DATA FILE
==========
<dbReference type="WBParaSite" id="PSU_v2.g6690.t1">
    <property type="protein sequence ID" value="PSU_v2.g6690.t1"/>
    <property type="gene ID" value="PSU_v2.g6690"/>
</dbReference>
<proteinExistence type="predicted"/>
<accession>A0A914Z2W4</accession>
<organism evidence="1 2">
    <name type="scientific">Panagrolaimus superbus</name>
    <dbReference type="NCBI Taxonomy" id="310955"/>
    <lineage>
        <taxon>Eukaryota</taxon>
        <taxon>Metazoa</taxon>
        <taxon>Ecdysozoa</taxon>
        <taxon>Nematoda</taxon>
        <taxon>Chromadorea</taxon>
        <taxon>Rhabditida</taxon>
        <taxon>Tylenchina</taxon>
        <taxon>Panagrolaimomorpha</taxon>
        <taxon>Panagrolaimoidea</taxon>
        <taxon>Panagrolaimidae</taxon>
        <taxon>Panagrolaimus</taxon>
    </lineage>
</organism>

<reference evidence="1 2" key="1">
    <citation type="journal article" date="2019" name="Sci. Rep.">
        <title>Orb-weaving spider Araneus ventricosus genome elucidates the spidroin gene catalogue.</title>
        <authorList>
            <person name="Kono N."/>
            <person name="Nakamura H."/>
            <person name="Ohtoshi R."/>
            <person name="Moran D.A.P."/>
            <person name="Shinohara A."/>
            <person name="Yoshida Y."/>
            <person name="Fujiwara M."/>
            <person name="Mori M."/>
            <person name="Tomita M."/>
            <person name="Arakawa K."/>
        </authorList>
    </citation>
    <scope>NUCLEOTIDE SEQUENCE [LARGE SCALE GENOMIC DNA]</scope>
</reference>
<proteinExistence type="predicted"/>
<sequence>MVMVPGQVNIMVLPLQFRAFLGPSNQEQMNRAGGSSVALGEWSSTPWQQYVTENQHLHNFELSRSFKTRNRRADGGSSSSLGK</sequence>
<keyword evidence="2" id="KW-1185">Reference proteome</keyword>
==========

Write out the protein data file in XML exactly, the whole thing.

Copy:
<dbReference type="WBParaSite" id="PSU_v2.g6690.t1">
    <property type="protein sequence ID" value="PSU_v2.g6690.t1"/>
    <property type="gene ID" value="PSU_v2.g6690"/>
</dbReference>
<proteinExistence type="predicted"/>
<accession>A0A914Z2W4</accession>
<organism evidence="1 2">
    <name type="scientific">Panagrolaimus superbus</name>
    <dbReference type="NCBI Taxonomy" id="310955"/>
    <lineage>
        <taxon>Eukaryota</taxon>
        <taxon>Metazoa</taxon>
        <taxon>Ecdysozoa</taxon>
        <taxon>Nematoda</taxon>
        <taxon>Chromadorea</taxon>
        <taxon>Rhabditida</taxon>
        <taxon>Tylenchina</taxon>
        <taxon>Panagrolaimomorpha</taxon>
        <taxon>Panagrolaimoidea</taxon>
        <taxon>Panagrolaimidae</taxon>
        <taxon>Panagrolaimus</taxon>
    </lineage>
</organism>

<reference evidence="1 2" key="1">
    <citation type="journal article" date="2019" name="Sci. Rep.">
        <title>Orb-weaving spider Araneus ventricosus genome elucidates the spidroin gene catalogue.</title>
        <authorList>
            <person name="Kono N."/>
            <person name="Nakamura H."/>
            <person name="Ohtoshi R."/>
            <person name="Moran D.A.P."/>
            <person name="Shinohara A."/>
            <person name="Yoshida Y."/>
            <person name="Fujiwara M."/>
            <person name="Mori M."/>
            <person name="Tomita M."/>
            <person name="Arakawa K."/>
        </authorList>
    </citation>
    <scope>NUCLEOTIDE SEQUENCE [LARGE SCALE GENOMIC DNA]</scope>
</reference>
<proteinExistence type="predicted"/>
<sequence>MVMVPGQVNIMVLPLQFRAFLGPSNQEQMNRAGGSSVALGEWSSTPWQQYVTENQHLHNFELSRSFKTRNRRADGGSSSSLGK</sequence>
<keyword evidence="2" id="KW-1185">Reference proteome</keyword>